Recently there have been some discussions on the relationships between Assamese and Bengali languages. Here are some notes on that topic.
1. Assamese was banished from schools and courts in Assam in 1836. It was reintroduced in 1882. (source: Assamese Literature by Birinchi Kumar Barua).
2. The American Missionaries along with many Assamese educated people convinced the British that Assamese is a sibling of Bengali. The Missionaries had published a lot of books starting from 1813 (the first Assamese printed book was a translation of the Bible done by Atmaram Sarma of Koliabor in 1813; published by the Serampore (Calcutta) English Missionary Press) onwards.
3. There is a footnote in "Assamese: Its Formation and Development" by Banikanta Kakati, Lawyer's Book Stall, 1972. The footnote was inserted by Golokchandra Goswami, D.Phil. (p 7). The footnote is reproduced below:
Most probably, Dr. Nathan Brown was the first grammarian to dismiss this idea that Assamese could be a dialect of Bengali. He wrote in the introduction to the "Grammatical Notes on the Assamese Language" published in 1846: "The Assamese is often regarded as merely a corrupt form of the Bengali, by persons who become acquainted with the language previous to their arrival in Assam. Finding so large a proportion of words common to Bengali and Assamese, and not considering that this similarity necessarily results from the derivation of these languages from Sanskrit, the common parent of both, it has been hastily concluded that the Assamese is an uncouth jargon, formed by incorporation of Bengali with various dialects of the country. The opinion that the present language of Bengali is the parent of Assamese is reconcocilable with facts...In fact the Assamese pronunciation of words derived from Sanskrit is such as to render the supposition of a Bengali origin entirely admissible. (pp ix-x)
4. Dr. Banikanta Kakati's "Assamese: Its Formation and Development" by Banikanta Kakati, Lawyer's Book Stall, 1972, (pp. 7-13) has a detailed discussion on the differences between Assamese and Bengali. He concluded based on these discussions that the two languages were derived in parallel from Sanskrit. I am including a summary below:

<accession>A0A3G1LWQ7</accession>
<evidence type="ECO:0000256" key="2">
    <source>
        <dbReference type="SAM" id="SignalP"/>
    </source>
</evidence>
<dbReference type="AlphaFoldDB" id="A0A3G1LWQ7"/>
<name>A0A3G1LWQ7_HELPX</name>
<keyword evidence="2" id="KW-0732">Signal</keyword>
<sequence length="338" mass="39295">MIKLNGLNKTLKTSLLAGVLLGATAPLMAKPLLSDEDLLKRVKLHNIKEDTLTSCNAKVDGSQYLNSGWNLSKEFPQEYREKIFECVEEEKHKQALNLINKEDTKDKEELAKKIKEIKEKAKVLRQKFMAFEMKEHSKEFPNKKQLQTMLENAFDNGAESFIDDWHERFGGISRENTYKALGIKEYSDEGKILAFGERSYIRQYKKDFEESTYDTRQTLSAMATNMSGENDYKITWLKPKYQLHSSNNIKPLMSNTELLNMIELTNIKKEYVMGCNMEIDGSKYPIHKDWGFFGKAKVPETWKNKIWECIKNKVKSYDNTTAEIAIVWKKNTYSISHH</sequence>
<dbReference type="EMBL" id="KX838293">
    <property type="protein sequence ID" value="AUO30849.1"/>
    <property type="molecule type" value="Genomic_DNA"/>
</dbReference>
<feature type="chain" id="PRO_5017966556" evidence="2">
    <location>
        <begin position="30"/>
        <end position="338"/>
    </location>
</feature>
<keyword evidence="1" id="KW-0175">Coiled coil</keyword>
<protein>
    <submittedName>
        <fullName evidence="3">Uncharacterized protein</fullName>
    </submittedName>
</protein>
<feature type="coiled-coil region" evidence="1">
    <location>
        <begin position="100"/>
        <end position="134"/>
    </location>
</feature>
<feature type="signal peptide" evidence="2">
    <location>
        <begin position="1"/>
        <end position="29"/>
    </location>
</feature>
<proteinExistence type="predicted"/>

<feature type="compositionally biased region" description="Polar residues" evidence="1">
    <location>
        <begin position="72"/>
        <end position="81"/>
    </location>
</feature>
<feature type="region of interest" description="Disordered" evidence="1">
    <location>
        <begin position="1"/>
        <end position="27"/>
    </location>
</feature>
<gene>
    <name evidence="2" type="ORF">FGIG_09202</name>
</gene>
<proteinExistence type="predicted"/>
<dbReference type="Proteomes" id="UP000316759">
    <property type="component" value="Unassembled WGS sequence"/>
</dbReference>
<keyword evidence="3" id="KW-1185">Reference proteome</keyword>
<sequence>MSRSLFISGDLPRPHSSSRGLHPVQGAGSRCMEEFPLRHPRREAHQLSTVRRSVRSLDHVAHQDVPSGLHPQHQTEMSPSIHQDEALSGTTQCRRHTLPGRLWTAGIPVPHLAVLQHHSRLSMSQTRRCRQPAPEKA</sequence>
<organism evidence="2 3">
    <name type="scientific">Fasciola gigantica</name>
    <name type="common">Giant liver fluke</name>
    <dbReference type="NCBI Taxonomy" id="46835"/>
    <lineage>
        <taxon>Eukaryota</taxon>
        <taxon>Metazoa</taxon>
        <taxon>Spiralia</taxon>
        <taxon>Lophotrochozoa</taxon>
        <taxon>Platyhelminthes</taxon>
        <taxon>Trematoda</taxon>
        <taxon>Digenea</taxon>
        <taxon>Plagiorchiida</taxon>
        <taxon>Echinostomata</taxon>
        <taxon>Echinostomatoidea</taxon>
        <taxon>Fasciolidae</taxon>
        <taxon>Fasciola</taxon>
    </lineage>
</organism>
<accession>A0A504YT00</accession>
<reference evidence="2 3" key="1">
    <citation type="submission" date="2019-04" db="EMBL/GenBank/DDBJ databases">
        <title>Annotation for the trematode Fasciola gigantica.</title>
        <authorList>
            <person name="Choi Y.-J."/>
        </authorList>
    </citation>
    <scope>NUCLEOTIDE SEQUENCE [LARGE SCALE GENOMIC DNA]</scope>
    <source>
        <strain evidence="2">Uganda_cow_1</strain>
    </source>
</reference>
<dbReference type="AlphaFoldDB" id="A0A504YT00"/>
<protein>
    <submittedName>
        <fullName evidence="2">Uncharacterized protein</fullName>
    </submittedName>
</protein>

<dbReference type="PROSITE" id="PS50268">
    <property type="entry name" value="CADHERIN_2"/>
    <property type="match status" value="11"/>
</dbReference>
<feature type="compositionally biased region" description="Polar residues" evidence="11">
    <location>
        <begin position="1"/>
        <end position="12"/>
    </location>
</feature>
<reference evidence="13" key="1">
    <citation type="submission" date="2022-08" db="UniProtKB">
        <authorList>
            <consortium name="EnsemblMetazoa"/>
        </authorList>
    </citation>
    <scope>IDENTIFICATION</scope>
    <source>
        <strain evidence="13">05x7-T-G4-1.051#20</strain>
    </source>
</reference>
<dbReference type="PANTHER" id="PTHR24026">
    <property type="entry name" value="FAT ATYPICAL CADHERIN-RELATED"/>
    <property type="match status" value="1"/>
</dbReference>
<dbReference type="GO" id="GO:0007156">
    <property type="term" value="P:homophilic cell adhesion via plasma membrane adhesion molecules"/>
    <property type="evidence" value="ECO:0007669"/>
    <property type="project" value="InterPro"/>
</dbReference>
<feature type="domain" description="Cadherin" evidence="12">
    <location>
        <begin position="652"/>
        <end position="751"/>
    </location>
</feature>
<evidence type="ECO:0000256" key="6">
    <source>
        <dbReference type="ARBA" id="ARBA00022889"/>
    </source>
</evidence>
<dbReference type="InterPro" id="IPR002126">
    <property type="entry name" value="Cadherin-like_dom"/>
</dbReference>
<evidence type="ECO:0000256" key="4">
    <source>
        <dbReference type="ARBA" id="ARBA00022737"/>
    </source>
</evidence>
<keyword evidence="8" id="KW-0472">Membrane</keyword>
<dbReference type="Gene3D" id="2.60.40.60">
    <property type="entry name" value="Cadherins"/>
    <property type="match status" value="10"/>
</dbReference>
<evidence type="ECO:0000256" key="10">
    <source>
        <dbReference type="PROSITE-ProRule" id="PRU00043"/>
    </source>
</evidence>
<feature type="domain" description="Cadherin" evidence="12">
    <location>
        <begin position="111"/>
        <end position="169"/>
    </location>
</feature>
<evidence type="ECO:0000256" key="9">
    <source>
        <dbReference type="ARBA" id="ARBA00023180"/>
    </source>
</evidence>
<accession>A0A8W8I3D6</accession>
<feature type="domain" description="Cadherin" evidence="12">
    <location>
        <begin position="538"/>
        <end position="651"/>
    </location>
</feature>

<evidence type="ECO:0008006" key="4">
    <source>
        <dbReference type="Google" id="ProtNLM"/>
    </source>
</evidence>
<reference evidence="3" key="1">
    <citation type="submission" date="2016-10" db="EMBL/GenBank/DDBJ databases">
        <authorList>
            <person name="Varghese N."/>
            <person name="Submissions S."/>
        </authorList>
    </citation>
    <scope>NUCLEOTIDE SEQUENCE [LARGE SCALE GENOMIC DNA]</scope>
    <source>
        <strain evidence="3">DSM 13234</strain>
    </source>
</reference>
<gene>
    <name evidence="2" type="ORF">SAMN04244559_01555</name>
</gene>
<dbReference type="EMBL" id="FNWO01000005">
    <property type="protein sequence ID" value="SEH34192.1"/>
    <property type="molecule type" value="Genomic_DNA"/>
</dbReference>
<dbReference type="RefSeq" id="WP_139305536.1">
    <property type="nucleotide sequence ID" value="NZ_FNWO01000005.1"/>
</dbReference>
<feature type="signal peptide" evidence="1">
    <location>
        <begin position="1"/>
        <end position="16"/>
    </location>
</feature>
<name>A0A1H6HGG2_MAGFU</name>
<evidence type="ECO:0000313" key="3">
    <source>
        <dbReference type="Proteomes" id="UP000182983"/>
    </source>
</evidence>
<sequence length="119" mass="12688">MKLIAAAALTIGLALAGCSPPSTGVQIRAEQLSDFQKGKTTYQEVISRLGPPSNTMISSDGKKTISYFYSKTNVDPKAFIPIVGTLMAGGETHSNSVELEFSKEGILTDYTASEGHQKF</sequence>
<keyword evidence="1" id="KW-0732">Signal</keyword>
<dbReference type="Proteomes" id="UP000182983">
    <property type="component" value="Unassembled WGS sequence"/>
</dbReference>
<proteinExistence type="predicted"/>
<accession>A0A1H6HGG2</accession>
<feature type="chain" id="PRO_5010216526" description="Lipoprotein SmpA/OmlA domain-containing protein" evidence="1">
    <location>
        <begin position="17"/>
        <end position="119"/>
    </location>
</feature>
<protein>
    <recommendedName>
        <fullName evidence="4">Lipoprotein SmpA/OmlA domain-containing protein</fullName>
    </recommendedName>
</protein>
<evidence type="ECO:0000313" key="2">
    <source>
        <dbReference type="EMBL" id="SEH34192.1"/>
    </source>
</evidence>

- Vocabulary: Many Assamese words derived from Sanskrit are completely different from the corresponding Sanskrit-derived words in Bengali. For example, the Assamese words for `fire' and `water' are `zui' and `paani', as opposed to the Bengali words, `aagun' and `jal'. Assamese `paani' is common to all the dialects of Bihari and Eastern Hindi, but `zui' for `fire' has parallels only in `joy' and `jwe' in Bhatri dialect of Oriya and Bhulia dialect of Eastern Hindi respectively, both south of the Vidhyas.
- Assamese and Bengali have contrasting systems of accentuation. Assamese follows the pan-Indian system of penultimate stress and Bengali has an initial stress. Even in that respect, Bengali differs from the Kamrupi dialect of Assamese which also has an initial stress. (Dr. Kakati gives examples to justify his claims.)
- Dr. Kakati gives examples of differences in grammatical affixes between the two languages. For example, he compares Assamese and Bengali regarding how genetive (possessive) case, locative case, past conditional forms of verbs (`heten'), infinitive forms of verbs, etc., and show that the two languages are so different that Assamese could not have been derived from Bengali.
- Assamese produces negations by putting a `na-' in front of the verb. Assamese verbs have complete sets of negative conjugations with the negative particle `na-'. Bengali doesn't have any negative conjugations.